Reading: Plutarch, “How a Man May Become Aware of His Progress in Virtue.”


How a Man May Become Aware of His Progress in Virtue.

This is an argument against several Stoic positions are relates to the Sage and the conversion to wisdom.  Plutarch takes issue, as most folks might, with the idea that all vices are equal, and if one has one vice you effectively have them all.

Who would deny the degrees of difference between a lie about a man's beard, or condemning Socrates to death?  Or a lie to your boss about something in your personal life, and murder?

Our common sense experience of the world and the systems we've created in it recognize these distinctions.  But the classic Stoics did not.  Let's look at why that might be. 

The problems with the common conception and Plutarch's argument are the external focus of them.  The Stoic positions is not to be used in matters of jurisprudence, or punishment, or to correct the behavior of others.  Rather, it's a tool for ourselves to correct vicious intent.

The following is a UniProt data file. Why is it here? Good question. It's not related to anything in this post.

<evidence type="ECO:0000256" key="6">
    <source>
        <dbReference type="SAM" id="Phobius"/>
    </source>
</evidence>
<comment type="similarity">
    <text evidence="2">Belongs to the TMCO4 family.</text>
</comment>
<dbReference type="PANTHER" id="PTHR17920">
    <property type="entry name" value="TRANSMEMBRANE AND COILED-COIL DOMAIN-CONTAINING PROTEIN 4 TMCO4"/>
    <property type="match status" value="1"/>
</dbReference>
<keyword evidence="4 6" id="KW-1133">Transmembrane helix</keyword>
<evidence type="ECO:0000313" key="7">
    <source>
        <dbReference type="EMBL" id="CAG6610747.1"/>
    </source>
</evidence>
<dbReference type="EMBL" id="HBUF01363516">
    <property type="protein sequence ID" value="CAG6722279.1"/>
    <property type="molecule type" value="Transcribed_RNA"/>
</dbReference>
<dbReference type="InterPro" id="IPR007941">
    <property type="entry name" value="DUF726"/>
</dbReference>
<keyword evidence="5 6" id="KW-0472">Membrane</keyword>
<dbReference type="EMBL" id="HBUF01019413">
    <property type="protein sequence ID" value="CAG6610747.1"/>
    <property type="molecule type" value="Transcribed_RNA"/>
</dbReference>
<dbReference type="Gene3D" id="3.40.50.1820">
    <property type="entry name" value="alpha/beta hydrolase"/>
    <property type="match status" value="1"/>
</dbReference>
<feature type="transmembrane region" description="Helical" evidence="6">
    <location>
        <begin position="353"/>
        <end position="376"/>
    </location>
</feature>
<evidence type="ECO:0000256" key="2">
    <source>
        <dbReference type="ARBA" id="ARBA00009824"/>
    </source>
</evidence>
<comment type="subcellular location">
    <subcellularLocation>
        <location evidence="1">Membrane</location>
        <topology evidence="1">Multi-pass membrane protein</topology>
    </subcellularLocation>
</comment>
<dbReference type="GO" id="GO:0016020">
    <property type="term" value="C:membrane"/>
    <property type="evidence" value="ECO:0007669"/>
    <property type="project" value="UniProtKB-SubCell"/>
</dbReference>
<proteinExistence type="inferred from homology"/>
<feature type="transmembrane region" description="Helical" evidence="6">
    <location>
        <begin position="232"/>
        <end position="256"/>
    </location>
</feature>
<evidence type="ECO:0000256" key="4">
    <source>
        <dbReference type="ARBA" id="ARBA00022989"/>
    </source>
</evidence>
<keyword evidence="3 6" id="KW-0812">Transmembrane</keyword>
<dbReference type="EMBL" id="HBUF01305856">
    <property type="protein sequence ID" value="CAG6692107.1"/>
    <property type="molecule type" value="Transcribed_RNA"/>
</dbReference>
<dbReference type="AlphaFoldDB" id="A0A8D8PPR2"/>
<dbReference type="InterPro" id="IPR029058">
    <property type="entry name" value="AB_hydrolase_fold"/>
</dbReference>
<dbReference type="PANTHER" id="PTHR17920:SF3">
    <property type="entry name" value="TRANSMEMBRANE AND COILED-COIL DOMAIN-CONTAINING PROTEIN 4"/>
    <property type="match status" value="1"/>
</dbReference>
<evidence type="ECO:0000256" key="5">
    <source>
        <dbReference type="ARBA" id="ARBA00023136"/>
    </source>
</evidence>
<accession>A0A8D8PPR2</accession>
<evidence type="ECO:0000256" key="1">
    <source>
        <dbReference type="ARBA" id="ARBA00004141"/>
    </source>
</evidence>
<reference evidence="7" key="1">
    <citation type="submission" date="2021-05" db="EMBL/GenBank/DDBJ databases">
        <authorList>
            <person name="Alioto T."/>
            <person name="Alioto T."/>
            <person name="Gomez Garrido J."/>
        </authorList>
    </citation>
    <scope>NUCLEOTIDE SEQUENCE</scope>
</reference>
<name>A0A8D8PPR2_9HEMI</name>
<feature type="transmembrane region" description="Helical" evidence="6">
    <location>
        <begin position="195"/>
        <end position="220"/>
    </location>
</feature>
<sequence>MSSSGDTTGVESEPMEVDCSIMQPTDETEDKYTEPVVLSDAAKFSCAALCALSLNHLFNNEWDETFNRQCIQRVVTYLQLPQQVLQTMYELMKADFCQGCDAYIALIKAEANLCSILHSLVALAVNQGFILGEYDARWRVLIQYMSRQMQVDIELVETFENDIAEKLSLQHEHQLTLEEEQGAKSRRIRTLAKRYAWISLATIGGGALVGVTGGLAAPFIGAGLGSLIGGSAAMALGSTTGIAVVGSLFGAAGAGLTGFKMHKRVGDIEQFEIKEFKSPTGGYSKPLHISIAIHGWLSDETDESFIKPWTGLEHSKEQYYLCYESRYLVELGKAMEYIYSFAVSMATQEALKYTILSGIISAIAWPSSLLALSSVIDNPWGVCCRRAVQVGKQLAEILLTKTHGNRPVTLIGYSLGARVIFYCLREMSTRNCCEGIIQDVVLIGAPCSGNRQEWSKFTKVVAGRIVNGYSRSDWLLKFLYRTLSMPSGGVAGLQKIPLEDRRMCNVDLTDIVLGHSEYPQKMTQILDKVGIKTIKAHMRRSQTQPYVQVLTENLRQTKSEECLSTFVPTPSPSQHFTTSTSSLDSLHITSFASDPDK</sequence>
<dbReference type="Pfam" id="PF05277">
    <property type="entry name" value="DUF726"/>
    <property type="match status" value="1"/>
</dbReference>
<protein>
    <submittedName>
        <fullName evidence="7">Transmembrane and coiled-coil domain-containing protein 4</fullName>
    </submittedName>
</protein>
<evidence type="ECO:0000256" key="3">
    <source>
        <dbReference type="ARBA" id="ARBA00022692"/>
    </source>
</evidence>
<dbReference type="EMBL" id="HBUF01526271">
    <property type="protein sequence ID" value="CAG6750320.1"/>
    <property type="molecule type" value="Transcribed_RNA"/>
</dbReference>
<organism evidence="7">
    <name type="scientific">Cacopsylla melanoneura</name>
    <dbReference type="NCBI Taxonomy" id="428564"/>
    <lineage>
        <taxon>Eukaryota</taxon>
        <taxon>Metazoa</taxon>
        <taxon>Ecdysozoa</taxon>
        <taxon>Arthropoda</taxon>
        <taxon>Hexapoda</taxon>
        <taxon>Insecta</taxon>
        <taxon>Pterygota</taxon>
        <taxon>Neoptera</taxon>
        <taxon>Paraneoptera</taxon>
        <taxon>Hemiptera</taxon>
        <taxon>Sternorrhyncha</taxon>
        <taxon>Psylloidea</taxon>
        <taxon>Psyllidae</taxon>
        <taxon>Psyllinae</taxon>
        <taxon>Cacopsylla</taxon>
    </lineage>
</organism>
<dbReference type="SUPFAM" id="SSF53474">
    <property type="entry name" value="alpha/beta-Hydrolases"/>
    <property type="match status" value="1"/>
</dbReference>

If we are trying to divest ourselves of vice, and instill virtue, then we must account for every wrong, no matter how small.  The Stoic position that all evils (here as always, our own moral evil) are equal prevents us from deluding ourselves about the nature of our intent.

"Well, I may have lied to my spouse about this small thing, but at least I stopped doing something worse.  So that's okay…"

The Stoic cannot with any intellectual integrity make such a justification.

Plutarch's opening assumption focuses on comparing the actions of two humans, which is an inappropriate use of the doctrine.

Despite that, and the general polemic nature of the piece, this discussion does tell us quite a bit about the Stoic positions which we don't see in many other places.

It's well worth the read time.

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